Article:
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Kamarck, Edward (ed.) / Arts in society: growth of dance in America
(Summer-Fall, 1976)

Kummel, Herbert
Dance literacy: [toward a literacy of dance: have you read any good ballets lately?],   pp. 236-241 PDF (5.5 MB)


Page [238]


the short period of time it took the choreog-
rapher to teach the work to dancers who had
not previously seen the work. The transition
from draft to finished score took additional
weeks, and the final orthography, the
hand drawing of the symbols in ink, was
another time-consuming process. Yet within
four years, over 125 works were notated and
added to the library collection.
The Bureau interested IBM in the problems of
orthography, and two years ago, the Bureau
and IBM jointly developed the Labanotation
element for the IBM Selectric typewriter.
The hand scribe has begun to give way to the
printing press and twentieth century
technology.
Five years ago, the Bureau undertook its first
pilot project on the use of video for the docu-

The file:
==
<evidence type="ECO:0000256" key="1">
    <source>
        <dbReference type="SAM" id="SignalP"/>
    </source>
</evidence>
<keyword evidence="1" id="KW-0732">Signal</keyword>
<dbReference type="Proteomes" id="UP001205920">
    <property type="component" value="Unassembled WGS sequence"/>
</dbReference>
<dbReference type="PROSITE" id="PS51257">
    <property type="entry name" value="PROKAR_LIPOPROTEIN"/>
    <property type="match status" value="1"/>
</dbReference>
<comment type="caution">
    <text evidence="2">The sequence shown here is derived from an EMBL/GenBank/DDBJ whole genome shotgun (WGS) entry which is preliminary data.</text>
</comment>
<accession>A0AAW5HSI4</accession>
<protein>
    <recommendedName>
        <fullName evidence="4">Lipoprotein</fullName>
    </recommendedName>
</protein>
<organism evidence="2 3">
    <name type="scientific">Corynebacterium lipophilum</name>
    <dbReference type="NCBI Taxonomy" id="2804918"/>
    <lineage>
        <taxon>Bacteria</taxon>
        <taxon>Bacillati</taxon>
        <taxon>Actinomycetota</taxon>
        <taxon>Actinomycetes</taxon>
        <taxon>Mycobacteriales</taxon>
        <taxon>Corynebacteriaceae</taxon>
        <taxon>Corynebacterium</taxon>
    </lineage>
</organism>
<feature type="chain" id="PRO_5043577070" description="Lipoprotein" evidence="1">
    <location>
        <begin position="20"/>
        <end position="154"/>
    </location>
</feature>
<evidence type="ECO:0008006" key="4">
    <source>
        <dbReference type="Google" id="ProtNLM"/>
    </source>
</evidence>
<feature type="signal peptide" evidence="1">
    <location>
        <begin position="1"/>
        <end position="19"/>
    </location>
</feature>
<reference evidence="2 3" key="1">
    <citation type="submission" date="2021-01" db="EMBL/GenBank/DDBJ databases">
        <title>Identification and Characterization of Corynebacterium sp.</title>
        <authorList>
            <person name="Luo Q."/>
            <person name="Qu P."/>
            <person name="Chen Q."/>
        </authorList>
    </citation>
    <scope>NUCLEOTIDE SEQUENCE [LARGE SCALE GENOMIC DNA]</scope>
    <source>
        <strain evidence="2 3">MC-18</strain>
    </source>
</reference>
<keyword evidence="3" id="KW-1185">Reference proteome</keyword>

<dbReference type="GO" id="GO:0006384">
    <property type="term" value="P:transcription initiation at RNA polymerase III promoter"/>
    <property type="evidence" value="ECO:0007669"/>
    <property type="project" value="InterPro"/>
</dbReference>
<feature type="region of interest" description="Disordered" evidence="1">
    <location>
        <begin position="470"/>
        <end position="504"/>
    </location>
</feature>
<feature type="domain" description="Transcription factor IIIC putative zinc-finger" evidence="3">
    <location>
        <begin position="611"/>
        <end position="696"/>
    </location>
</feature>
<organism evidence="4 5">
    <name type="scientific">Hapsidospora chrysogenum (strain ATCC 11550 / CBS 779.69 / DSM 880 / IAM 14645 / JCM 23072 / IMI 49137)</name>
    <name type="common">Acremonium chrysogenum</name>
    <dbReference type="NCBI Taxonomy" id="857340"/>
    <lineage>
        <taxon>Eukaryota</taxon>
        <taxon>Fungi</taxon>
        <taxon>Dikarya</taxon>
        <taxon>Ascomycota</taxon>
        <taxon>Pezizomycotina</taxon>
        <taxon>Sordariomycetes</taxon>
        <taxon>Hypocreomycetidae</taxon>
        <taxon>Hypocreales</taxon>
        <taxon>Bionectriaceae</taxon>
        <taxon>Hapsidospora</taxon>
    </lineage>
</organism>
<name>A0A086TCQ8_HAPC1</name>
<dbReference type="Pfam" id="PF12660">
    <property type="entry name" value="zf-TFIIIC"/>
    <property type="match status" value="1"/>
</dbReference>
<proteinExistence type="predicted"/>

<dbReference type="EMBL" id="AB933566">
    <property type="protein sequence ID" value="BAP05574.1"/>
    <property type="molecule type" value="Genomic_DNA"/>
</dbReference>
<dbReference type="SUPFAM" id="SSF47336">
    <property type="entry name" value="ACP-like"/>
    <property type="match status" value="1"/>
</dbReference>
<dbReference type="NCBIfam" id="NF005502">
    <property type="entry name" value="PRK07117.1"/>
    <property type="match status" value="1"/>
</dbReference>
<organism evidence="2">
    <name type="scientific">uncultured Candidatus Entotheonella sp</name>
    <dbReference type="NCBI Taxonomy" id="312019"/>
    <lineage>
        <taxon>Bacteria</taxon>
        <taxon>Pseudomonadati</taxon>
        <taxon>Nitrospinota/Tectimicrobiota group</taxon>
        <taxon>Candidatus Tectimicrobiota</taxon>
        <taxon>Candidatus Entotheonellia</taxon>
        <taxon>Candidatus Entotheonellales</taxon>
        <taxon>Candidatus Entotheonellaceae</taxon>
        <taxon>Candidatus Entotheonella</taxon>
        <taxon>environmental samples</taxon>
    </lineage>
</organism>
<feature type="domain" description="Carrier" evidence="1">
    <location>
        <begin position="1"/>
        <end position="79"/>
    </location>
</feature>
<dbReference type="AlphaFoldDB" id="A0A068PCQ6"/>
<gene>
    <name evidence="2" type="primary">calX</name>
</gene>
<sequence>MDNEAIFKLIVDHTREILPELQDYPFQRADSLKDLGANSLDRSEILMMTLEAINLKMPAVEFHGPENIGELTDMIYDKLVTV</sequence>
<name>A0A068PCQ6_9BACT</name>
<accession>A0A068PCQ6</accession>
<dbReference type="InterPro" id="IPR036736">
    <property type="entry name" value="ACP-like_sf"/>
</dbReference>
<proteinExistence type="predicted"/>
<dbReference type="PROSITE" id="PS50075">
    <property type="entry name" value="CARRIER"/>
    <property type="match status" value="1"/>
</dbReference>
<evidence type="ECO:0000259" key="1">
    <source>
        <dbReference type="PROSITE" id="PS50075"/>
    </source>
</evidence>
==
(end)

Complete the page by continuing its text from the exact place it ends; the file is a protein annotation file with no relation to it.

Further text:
mentation of dance. It approached visual
recording with the same concern that charac-
terized its use of graphics-specifically, how
must we utilize the medium to enable the
restaging of a work a hundred years from
now, and not merely as an aide-memoire?
The obvious first step-for the Bureau (not for
the untrained video fanatics)-was to use a
trained observer, as a notator, to view the
work during rehearsals and performance.
That notator prepared a "blueprint" of the
work, a shooting script, which indicated floor
plans and delineated where each camera must
be at which moment. Some material must be
in slow motion, some in close-up, plus com-
plete recordings from overhead and head-on,
etc. With this detailed information, the equip-
ment was hung, the stage marked off, and the
dancers dressed in appropriate color. The
actual taping was the smallest part. What is
finally produced is a series of synchronized
tapes, keyed to footnotes and a graphic score
outline. The master tape (the Ballet Master's
version) contains two views of the dance,
plus three audio tracks containing the musical
accompaniment, the lighting cues, and the
choreographer's own comments. Other tapes
are available for corps' parts or soloists' roles,
This system of recording is useful for even
the largest company of dancers, not merely
for the small concert group.
Labanotation Kinetography.
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